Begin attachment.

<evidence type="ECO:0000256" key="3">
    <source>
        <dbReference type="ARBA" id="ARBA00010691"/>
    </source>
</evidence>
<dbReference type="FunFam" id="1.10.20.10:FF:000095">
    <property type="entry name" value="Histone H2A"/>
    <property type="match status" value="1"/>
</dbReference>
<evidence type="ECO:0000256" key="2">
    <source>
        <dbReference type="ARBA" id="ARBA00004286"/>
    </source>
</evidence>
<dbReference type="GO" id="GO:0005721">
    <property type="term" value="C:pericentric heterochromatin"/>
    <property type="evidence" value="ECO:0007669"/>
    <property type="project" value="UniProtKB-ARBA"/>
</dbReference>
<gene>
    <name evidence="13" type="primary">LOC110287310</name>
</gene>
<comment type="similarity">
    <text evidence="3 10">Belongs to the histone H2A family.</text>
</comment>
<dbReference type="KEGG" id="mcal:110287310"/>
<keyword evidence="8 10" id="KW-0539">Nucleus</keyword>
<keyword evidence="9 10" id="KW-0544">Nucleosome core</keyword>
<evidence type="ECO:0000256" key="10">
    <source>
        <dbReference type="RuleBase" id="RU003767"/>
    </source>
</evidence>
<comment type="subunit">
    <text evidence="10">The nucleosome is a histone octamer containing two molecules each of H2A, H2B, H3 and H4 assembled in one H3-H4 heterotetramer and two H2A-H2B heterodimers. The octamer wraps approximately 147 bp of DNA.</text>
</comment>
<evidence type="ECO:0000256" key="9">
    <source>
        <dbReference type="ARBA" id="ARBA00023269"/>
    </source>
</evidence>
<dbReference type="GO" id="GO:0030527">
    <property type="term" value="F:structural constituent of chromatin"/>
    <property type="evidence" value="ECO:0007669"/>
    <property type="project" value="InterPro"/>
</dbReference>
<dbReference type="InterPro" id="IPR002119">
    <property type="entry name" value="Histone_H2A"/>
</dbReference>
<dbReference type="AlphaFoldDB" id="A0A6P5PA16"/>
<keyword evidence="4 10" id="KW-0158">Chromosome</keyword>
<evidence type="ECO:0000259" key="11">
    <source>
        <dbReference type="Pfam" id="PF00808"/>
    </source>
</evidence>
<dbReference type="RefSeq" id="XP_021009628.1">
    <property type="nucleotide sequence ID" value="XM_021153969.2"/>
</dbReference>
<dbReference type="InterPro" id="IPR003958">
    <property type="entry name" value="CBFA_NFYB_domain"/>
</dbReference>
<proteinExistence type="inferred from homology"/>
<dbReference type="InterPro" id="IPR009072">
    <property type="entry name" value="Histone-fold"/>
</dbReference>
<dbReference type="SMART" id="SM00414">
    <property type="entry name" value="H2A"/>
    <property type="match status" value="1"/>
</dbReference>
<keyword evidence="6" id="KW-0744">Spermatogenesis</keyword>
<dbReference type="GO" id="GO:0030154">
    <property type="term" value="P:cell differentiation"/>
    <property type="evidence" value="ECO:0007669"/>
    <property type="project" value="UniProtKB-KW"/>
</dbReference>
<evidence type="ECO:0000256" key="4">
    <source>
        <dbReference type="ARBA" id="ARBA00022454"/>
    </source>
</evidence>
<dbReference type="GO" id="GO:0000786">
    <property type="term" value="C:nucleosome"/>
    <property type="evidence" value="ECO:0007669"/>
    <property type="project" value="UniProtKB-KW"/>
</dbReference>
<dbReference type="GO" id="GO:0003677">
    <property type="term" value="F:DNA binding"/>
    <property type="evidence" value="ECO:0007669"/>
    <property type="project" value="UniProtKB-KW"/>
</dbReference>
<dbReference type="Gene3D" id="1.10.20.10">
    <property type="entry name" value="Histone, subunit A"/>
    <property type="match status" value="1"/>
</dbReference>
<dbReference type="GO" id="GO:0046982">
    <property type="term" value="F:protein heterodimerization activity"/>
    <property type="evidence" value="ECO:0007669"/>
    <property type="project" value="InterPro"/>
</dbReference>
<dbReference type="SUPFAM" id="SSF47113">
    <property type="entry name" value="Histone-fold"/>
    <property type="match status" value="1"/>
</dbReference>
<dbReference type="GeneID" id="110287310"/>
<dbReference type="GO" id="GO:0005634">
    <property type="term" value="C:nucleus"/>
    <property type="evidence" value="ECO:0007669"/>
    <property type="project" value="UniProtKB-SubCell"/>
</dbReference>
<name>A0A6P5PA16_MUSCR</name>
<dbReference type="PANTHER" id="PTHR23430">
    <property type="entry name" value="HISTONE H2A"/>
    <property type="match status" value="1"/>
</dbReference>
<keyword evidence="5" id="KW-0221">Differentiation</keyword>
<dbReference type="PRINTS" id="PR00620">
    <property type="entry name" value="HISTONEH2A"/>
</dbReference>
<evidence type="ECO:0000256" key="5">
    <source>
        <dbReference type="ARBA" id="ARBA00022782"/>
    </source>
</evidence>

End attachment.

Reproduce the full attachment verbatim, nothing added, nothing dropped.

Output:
<evidence type="ECO:0000256" key="3">
    <source>
        <dbReference type="ARBA" id="ARBA00010691"/>
    </source>
</evidence>
<dbReference type="FunFam" id="1.10.20.10:FF:000095">
    <property type="entry name" value="Histone H2A"/>
    <property type="match status" value="1"/>
</dbReference>
<evidence type="ECO:0000256" key="2">
    <source>
        <dbReference type="ARBA" id="ARBA00004286"/>
    </source>
</evidence>
<dbReference type="GO" id="GO:0005721">
    <property type="term" value="C:pericentric heterochromatin"/>
    <property type="evidence" value="ECO:0007669"/>
    <property type="project" value="UniProtKB-ARBA"/>
</dbReference>
<gene>
    <name evidence="13" type="primary">LOC110287310</name>
</gene>
<comment type="similarity">
    <text evidence="3 10">Belongs to the histone H2A family.</text>
</comment>
<dbReference type="KEGG" id="mcal:110287310"/>
<keyword evidence="8 10" id="KW-0539">Nucleus</keyword>
<keyword evidence="9 10" id="KW-0544">Nucleosome core</keyword>
<evidence type="ECO:0000256" key="10">
    <source>
        <dbReference type="RuleBase" id="RU003767"/>
    </source>
</evidence>
<comment type="subunit">
    <text evidence="10">The nucleosome is a histone octamer containing two molecules each of H2A, H2B, H3 and H4 assembled in one H3-H4 heterotetramer and two H2A-H2B heterodimers. The octamer wraps approximately 147 bp of DNA.</text>
</comment>
<evidence type="ECO:0000256" key="9">
    <source>
        <dbReference type="ARBA" id="ARBA00023269"/>
    </source>
</evidence>
<dbReference type="GO" id="GO:0030527">
    <property type="term" value="F:structural constituent of chromatin"/>
    <property type="evidence" value="ECO:0007669"/>
    <property type="project" value="InterPro"/>
</dbReference>
<dbReference type="InterPro" id="IPR002119">
    <property type="entry name" value="Histone_H2A"/>
</dbReference>
<dbReference type="AlphaFoldDB" id="A0A6P5PA16"/>
<keyword evidence="4 10" id="KW-0158">Chromosome</keyword>
<evidence type="ECO:0000259" key="11">
    <source>
        <dbReference type="Pfam" id="PF00808"/>
    </source>
</evidence>
<dbReference type="RefSeq" id="XP_021009628.1">
    <property type="nucleotide sequence ID" value="XM_021153969.2"/>
</dbReference>
<dbReference type="InterPro" id="IPR003958">
    <property type="entry name" value="CBFA_NFYB_domain"/>
</dbReference>
<proteinExistence type="inferred from homology"/>
<dbReference type="InterPro" id="IPR009072">
    <property type="entry name" value="Histone-fold"/>
</dbReference>
<dbReference type="SMART" id="SM00414">
    <property type="entry name" value="H2A"/>
    <property type="match status" value="1"/>
</dbReference>
<keyword evidence="6" id="KW-0744">Spermatogenesis</keyword>
<dbReference type="GO" id="GO:0030154">
    <property type="term" value="P:cell differentiation"/>
    <property type="evidence" value="ECO:0007669"/>
    <property type="project" value="UniProtKB-KW"/>
</dbReference>
<evidence type="ECO:0000256" key="4">
    <source>
        <dbReference type="ARBA" id="ARBA00022454"/>
    </source>
</evidence>
<dbReference type="GO" id="GO:0000786">
    <property type="term" value="C:nucleosome"/>
    <property type="evidence" value="ECO:0007669"/>
    <property type="project" value="UniProtKB-KW"/>
</dbReference>
<dbReference type="GO" id="GO:0003677">
    <property type="term" value="F:DNA binding"/>
    <property type="evidence" value="ECO:0007669"/>
    <property type="project" value="UniProtKB-KW"/>
</dbReference>
<dbReference type="Gene3D" id="1.10.20.10">
    <property type="entry name" value="Histone, subunit A"/>
    <property type="match status" value="1"/>
</dbReference>
<dbReference type="GO" id="GO:0046982">
    <property type="term" value="F:protein heterodimerization activity"/>
    <property type="evidence" value="ECO:0007669"/>
    <property type="project" value="InterPro"/>
</dbReference>
<dbReference type="SUPFAM" id="SSF47113">
    <property type="entry name" value="Histone-fold"/>
    <property type="match status" value="1"/>
</dbReference>
<dbReference type="GeneID" id="110287310"/>
<dbReference type="GO" id="GO:0005634">
    <property type="term" value="C:nucleus"/>
    <property type="evidence" value="ECO:0007669"/>
    <property type="project" value="UniProtKB-SubCell"/>
</dbReference>
<name>A0A6P5PA16_MUSCR</name>
<dbReference type="PANTHER" id="PTHR23430">
    <property type="entry name" value="HISTONE H2A"/>
    <property type="match status" value="1"/>
</dbReference>
<keyword evidence="5" id="KW-0221">Differentiation</keyword>
<dbReference type="PRINTS" id="PR00620">
    <property type="entry name" value="HISTONEH2A"/>
</dbReference>
<evidence type="ECO:0000256" key="5">
    <source>
        <dbReference type="ARBA" id="ARBA00022782"/>
    </source>
</evidence>